More student accommodation is on the way for Belfast after details emerged of plans for 270 rooms in an £18m investment in the south of the city.
The 252 bedrooms and 21 studio flats have been planned for Botanic Link - land created over the railway line between University Road and Botanic Avenue.
The railway line was covered in a culvert about 20 years ago to prepare it for development.
However, previous bids to build apartments on the site did not progress.
Now a fresh planning application will be submitted.
And Botanic Link Ltd will hold a pre-application public information event next Thursday at the Crescent Arts Centre on University Road to give details of its plans.
The development will also include a shop that will open onto Botanic Avenue.
Anthony Best, managing director of Lacuna Developments, is behind the latest venture, along with Andrew Creighton, a director at William Ewart Properties, owners of the site.
Lacuna has already been involved in a number of student housing developments in the city in joint ventures with property developer Watkin Jones, including John Bell House, at the old BIFHE building on College Square East.
Mr Best said: "We are delighted to be developing plans for what will be an £18m investment in high quality managed student accommodation in the heart of the Queen's Quarter.
"The proposals build on our experience and understanding of the local market based on the successful delivery of purpose-built student accommodation at John Bell House, Botanic Studios, and the scheme on Queen Street which will be completed soon. The Botanic Link scheme will address a current under-supply of purpose-built accommodation in the south of the city, where only one other scheme has been developed."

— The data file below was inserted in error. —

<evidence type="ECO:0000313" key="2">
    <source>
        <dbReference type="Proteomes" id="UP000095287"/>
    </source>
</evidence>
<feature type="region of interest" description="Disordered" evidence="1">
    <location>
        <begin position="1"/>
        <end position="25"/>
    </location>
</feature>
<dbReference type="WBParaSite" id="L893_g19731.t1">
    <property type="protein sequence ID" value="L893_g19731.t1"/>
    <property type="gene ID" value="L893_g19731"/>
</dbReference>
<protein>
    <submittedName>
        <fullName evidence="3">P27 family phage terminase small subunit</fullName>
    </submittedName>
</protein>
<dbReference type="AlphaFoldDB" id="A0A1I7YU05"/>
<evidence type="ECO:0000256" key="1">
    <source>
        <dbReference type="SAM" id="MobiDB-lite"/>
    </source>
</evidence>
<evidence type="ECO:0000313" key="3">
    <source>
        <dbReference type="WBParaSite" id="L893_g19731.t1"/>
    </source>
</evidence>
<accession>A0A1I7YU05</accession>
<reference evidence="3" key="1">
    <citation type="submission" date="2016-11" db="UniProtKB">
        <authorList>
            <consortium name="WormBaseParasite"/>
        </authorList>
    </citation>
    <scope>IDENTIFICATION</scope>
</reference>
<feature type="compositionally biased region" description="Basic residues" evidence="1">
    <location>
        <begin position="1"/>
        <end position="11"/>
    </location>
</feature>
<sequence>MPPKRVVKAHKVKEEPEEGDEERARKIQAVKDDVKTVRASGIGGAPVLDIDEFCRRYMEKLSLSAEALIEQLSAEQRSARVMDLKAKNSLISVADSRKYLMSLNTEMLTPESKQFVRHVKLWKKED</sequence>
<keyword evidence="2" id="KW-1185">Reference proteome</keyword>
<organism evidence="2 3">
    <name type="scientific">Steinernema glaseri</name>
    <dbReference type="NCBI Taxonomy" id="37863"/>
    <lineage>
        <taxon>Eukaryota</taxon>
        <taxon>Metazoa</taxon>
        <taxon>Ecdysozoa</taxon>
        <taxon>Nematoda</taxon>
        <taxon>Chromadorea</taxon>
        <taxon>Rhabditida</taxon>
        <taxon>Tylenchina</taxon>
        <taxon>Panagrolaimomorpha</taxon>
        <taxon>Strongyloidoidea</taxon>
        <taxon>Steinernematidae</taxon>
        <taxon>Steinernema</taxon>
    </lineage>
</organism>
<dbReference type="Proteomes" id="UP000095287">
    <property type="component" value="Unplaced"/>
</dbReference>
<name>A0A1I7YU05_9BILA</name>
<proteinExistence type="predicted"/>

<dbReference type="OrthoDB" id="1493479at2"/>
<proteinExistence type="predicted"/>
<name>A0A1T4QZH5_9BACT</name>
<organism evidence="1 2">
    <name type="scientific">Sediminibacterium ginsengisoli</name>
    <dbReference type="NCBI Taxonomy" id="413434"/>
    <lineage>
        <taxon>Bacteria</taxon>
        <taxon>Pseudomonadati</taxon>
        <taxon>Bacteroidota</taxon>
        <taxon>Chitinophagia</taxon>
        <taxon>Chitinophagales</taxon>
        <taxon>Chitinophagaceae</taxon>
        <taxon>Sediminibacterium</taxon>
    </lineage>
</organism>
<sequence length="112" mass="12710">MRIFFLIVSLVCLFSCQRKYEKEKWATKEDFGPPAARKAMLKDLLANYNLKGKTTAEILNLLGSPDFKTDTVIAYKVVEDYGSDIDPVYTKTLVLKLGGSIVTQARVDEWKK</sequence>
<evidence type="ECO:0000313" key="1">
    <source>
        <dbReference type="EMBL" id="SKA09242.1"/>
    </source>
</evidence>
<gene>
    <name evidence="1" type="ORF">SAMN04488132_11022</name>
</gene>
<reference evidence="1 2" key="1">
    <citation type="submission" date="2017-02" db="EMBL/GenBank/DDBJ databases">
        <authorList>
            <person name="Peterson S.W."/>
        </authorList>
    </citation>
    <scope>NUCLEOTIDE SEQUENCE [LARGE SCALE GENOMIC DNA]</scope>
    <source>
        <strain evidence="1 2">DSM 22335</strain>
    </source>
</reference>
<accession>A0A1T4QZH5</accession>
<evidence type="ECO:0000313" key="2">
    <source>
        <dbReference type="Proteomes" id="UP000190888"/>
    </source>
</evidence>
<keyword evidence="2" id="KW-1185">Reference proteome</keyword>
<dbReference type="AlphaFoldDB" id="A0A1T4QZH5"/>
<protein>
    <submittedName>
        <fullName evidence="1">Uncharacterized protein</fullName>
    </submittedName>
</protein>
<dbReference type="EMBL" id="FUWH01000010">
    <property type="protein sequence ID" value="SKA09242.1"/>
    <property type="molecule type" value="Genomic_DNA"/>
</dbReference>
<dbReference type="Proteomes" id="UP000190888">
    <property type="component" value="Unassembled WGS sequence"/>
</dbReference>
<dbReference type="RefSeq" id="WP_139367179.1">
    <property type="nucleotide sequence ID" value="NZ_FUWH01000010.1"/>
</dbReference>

He said it would ease the pressure on residential areas popular with students such as the Holyland.
And he said research indicated there was a need for modern student homes in south Belfast.
"Recent evidence shows that Belfast has the smallest supply of purpose-built student accommodation compared to other cities of similar sizes and student populations, and that demand for high quality accommodation remains in the city.
"Our sensitively designed proposals respond to local student preferences by focusing on cluster rooms which are significantly under-provided for in this part of Belfast, and provide an alternative to houses of multiple occupation accommodation in the Holyland area.
"The site already benefits from a number of previous planning permissions and a specifically designed culvert which can accommodate development.
"The scale and massing of our plans will reflect previous planning approvals for this site, which has lain vacant for more than 20 years and suffers from significant anti-social behaviour."
He said it was a "significant" opportunity to regenerate the site.